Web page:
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A mystery is solved.

Falcon photo courtesy of Stewart Thompson.

I spoke with a friend the other day;  we haven’t seen each other since Los Angeles.  She’s moved to St Louis, so we talked about her new city (a great one, imo) and reminisced about the one we’d loved and left behind.

I didn’t say much about Toronto.  It was a dark and rainy afternoon;  even the neighborhood  dogs were unhappy that day.  On days like those, I usually look to Berczy Park to lift my spirits.    But Berczy’s dogs-on-walks were sullen, even listless.  And the people walking the dogs?  They weren’t enjoying it either.  On that day, all leashes hang slack.

But lucky, lucky me.  A pair of photographs reached me.     And a mystery is solved.

You see, in the previous month I’d found three bloody body-parts,   A wing, a foot and another wing.  No signs of struggle or impact.  No body, torn or flat.  Just three sunny days with three pieces of three birds; some feathers and skin, a bit of blood at the joint.

Brisk commuters, ardent students, none of them stopped.  But the dogs stopped, so their walkers stopped, and we all knew what was happening.  Somewhere, high above the sidewalks, atop my own apartment building, perhaps, was the place where a falcon took his meals.

I’ve seen this before.

photo courtesy of Stewart Thompson.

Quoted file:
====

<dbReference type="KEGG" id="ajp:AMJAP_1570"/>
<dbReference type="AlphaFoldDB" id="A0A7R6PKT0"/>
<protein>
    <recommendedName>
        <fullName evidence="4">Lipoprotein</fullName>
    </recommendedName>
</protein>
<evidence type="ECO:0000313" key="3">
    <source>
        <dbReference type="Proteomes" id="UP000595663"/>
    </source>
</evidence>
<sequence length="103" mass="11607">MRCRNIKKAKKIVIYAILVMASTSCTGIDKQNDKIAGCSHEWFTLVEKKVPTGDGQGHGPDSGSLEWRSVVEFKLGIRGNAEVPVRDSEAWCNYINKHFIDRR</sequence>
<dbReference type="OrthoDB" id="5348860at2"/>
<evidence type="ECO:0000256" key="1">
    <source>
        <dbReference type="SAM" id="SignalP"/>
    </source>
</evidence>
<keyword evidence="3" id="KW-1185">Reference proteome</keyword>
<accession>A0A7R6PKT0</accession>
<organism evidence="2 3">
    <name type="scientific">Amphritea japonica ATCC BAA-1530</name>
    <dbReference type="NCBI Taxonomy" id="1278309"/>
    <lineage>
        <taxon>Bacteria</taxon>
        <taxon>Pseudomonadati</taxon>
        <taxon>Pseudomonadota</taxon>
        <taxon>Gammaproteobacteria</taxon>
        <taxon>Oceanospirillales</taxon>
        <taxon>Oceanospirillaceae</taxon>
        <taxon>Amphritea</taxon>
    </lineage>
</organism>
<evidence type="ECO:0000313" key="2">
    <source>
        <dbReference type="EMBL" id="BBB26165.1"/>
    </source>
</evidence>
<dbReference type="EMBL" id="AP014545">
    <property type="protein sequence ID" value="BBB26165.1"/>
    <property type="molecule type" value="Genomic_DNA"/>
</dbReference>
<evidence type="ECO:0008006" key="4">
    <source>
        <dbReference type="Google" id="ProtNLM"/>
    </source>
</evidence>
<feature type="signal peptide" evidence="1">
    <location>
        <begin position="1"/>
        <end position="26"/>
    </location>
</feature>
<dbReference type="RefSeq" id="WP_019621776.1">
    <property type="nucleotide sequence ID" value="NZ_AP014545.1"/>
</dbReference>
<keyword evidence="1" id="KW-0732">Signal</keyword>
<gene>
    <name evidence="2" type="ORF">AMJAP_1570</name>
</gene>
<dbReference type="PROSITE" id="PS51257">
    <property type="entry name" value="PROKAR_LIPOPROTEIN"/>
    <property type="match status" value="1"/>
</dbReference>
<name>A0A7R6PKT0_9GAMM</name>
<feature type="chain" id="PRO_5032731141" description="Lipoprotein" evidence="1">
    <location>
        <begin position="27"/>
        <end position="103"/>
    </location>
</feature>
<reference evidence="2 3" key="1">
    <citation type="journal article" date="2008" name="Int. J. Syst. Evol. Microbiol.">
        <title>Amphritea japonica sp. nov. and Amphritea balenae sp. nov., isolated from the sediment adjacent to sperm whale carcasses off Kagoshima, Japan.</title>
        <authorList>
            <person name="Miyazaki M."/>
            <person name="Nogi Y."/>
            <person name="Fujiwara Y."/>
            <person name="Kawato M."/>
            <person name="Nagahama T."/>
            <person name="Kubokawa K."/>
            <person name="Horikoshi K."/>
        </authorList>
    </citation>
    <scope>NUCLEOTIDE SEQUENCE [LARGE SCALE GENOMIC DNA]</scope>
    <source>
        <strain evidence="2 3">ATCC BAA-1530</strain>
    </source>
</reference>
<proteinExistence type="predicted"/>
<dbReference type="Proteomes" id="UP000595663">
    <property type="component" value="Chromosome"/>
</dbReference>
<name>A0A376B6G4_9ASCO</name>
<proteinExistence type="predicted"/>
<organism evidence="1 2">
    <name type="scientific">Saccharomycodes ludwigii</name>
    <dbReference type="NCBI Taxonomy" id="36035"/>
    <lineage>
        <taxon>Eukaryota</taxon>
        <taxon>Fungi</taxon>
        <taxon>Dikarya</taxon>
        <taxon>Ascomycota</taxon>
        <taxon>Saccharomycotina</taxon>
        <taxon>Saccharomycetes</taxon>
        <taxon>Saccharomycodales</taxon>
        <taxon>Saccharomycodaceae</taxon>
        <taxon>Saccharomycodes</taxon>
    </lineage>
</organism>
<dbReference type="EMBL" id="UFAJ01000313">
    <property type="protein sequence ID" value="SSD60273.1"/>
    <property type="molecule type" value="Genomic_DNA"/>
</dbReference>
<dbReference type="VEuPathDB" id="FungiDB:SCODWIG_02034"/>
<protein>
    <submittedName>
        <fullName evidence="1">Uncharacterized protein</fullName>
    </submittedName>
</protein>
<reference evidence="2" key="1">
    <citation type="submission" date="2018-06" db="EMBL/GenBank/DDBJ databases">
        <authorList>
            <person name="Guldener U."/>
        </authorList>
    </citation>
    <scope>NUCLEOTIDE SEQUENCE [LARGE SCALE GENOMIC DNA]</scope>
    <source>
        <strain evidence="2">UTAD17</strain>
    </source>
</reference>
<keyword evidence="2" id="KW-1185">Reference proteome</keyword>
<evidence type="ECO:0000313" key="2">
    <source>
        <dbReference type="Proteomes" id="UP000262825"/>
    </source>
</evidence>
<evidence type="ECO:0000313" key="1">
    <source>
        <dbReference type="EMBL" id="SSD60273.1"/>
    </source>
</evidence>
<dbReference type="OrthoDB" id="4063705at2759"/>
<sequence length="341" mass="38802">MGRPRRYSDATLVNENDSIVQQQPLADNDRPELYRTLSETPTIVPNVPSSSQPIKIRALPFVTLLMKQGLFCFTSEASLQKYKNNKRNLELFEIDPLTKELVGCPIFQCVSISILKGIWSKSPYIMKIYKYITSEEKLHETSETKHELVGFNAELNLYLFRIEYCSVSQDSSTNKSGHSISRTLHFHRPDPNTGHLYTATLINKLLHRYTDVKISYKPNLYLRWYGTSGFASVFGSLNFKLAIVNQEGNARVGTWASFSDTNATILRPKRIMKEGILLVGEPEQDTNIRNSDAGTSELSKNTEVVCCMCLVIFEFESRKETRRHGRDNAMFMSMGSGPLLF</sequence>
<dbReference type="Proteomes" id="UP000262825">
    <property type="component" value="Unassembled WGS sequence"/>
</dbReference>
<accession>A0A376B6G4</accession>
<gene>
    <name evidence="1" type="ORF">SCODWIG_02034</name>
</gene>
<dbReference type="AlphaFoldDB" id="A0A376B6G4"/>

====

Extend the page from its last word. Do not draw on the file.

In Rochester we had magnificent falcons — they soared through our city and slammed into their prey and one raptor family slept atop the Kodak building.  Rochester was proud of those birds.  When the internet arrived, intrepid Kodak engineers crept up the tower and tucked a small camera amongst the spires.  Thanks to them, we had the Kodak Birdcam and were able to watch our falcons tend to their eggs, feed their young and, later, teach these new falcons to fly and hunt and live their raptor-lives.

We have no Kodak engineers in my Toronto building.  But, happily, we have a sharp-eyed resident.  He has patience and a camera and he brought me the photos you see here.

Thank you, Mr. Thompson.


UPDATE:  According to the Canadian Peregrine Foundation, a pair of these beauties builds a nest about 1 block from my apartment!  Here’s the link to Toronto’s King Street Falcons!


And fyi — the Kodak BirdCam became the Rochester Falconcam in 2008.



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